Headaches are a part of life, but migraines don’t have to be. Many of us suffer from the effects of migraines in darkness, literally: sensitivity to light is a major symptom. Migraines can affect everything from our work to our family life, and last for up to 72 hours. While they aren’t life-threatening, the pain caused by a migraine can severely impact daily activities.
How do you know whether what you’re experiencing is a migraine or not? Aside from the obvious intensity and severity, there are other symptoms associated with migraine:
- pain behind one eye or ear
- pain in the temples
- seeing spots or flashing lights
- sensitivity to light and/or sound
- temporary vision loss
Treatment for migraine usually starts with over-the-counter pain medication, such as acetaminophen, aspirin, or ibuprofen. If migraines persist or worsen over time, stronger pain medications may be prescribed by a primary care physician. However, people who suffer from frequent migraines report that pain medication often does not help and they search for alternative therapies. This is where neurofeedback comes in.
Did you know?
According to Statistics Canada, an estimated 8.3% of Canadians (2.7 million) reported that they had been diagnosed with migraine by a health professional. Women were more likely than men to report migraine: 11.8% versus 4.7%. Finally, migraine prevalence was highest among people in their 30s and 40s.
How can Neurotherapy help?
Neurofeedback is a non-invasive, drug-free way to treat migraine symptoms at the root: in the brain itself. Think of it as a training session for your brain, teaching it how to respond to stimulus in a more positive way. A key to reducing migraines is to reduce stress, and by learning what stress triggers are affecting your brain waves, you will be given the tools to “re-train” the way that your brain reacts. In concert with a treatment plan from your doctor, neurofeedback can help you leave debilitating migraines in the dark.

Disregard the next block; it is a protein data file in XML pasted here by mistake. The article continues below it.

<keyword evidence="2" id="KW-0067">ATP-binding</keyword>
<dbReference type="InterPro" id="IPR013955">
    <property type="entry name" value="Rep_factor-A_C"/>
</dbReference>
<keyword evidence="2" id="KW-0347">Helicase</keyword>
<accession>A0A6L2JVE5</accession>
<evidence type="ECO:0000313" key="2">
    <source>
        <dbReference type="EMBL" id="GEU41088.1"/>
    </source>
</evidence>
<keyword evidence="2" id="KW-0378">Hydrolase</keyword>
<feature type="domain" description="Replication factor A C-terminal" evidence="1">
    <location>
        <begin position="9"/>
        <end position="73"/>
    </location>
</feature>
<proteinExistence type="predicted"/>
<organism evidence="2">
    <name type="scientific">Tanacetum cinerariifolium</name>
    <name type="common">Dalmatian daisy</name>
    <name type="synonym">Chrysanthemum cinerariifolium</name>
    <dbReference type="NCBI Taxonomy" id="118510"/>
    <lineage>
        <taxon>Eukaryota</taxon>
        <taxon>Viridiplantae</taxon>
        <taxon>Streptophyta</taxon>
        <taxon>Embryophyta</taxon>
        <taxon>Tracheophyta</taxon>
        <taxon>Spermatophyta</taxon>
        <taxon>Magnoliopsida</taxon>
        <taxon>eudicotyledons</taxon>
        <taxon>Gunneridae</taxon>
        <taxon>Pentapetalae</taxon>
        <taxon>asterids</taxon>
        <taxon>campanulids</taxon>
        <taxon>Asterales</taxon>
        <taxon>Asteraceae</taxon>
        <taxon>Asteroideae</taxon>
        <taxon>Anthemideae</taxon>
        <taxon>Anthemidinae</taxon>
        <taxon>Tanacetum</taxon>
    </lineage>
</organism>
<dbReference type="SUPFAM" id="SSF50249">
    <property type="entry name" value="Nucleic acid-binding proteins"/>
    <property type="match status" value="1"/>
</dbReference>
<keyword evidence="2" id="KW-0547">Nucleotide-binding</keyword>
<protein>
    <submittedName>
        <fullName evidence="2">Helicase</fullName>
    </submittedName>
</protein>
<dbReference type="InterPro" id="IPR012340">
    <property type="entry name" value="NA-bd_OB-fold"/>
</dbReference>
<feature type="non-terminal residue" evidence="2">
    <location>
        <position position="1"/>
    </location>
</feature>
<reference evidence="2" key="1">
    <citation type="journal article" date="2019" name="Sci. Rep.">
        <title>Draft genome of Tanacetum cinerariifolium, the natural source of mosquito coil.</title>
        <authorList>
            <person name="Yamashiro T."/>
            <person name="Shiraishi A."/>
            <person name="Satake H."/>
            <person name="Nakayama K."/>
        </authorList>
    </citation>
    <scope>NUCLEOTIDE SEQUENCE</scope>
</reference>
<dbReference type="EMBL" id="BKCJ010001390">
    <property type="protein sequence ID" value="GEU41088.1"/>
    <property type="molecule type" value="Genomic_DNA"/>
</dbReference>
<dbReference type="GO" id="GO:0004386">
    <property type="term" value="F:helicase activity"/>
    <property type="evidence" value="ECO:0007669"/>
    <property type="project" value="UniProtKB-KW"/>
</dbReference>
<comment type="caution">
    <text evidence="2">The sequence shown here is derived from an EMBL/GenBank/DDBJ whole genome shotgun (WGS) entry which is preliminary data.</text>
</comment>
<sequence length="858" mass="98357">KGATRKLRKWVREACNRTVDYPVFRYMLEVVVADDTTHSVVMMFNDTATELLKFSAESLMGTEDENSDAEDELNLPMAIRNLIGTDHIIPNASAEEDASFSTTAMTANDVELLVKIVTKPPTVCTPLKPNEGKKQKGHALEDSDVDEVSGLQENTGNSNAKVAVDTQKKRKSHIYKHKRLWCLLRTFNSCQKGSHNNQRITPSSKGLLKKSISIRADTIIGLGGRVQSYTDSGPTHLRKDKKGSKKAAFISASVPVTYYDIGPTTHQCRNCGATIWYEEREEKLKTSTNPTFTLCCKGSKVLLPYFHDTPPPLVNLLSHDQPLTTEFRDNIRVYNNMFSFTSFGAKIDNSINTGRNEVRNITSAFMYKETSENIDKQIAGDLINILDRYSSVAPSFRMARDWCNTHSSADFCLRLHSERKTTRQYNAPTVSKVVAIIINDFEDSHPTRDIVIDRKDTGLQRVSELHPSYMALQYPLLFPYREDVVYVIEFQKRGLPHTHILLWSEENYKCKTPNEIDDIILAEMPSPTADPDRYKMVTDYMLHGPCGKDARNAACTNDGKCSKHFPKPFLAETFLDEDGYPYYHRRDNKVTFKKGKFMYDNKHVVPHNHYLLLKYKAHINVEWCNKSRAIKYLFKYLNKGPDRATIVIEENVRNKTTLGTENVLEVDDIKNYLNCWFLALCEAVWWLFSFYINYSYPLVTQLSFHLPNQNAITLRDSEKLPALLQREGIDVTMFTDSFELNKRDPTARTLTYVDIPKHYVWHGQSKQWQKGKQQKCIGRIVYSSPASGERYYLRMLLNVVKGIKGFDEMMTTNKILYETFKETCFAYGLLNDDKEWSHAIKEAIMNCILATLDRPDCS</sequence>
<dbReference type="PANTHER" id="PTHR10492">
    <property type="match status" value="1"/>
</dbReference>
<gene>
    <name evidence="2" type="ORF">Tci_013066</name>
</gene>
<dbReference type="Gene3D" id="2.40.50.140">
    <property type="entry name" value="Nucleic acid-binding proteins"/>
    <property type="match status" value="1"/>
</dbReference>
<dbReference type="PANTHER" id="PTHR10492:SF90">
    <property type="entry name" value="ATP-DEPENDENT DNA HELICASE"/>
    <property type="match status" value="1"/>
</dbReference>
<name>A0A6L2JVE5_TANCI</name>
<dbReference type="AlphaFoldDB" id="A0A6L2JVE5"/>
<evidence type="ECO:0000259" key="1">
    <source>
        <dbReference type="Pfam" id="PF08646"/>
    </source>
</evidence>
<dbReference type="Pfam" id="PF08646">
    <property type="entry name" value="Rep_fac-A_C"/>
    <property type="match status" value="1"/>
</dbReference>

RESEARCH ON PIR HEG NEUROFEEDBACK & MIGRAINES
In this study, 100 migraine sufferers were treated using Passive Infrared Hemoencephalography (pIR HEG) over a period of four years. pIR HEG appears to have a strong impact on migraine headaches, even for people who have not had a positive response to medication. Headache response by the end of 6 sessions appears to be a good predictor of probability of improvement.
Carmen, J. A. (2004), Passive Infrared Hemoencephalography: Four Years and 100 Migraines. Journal of Neurotherapy, 8 (3), 23-51.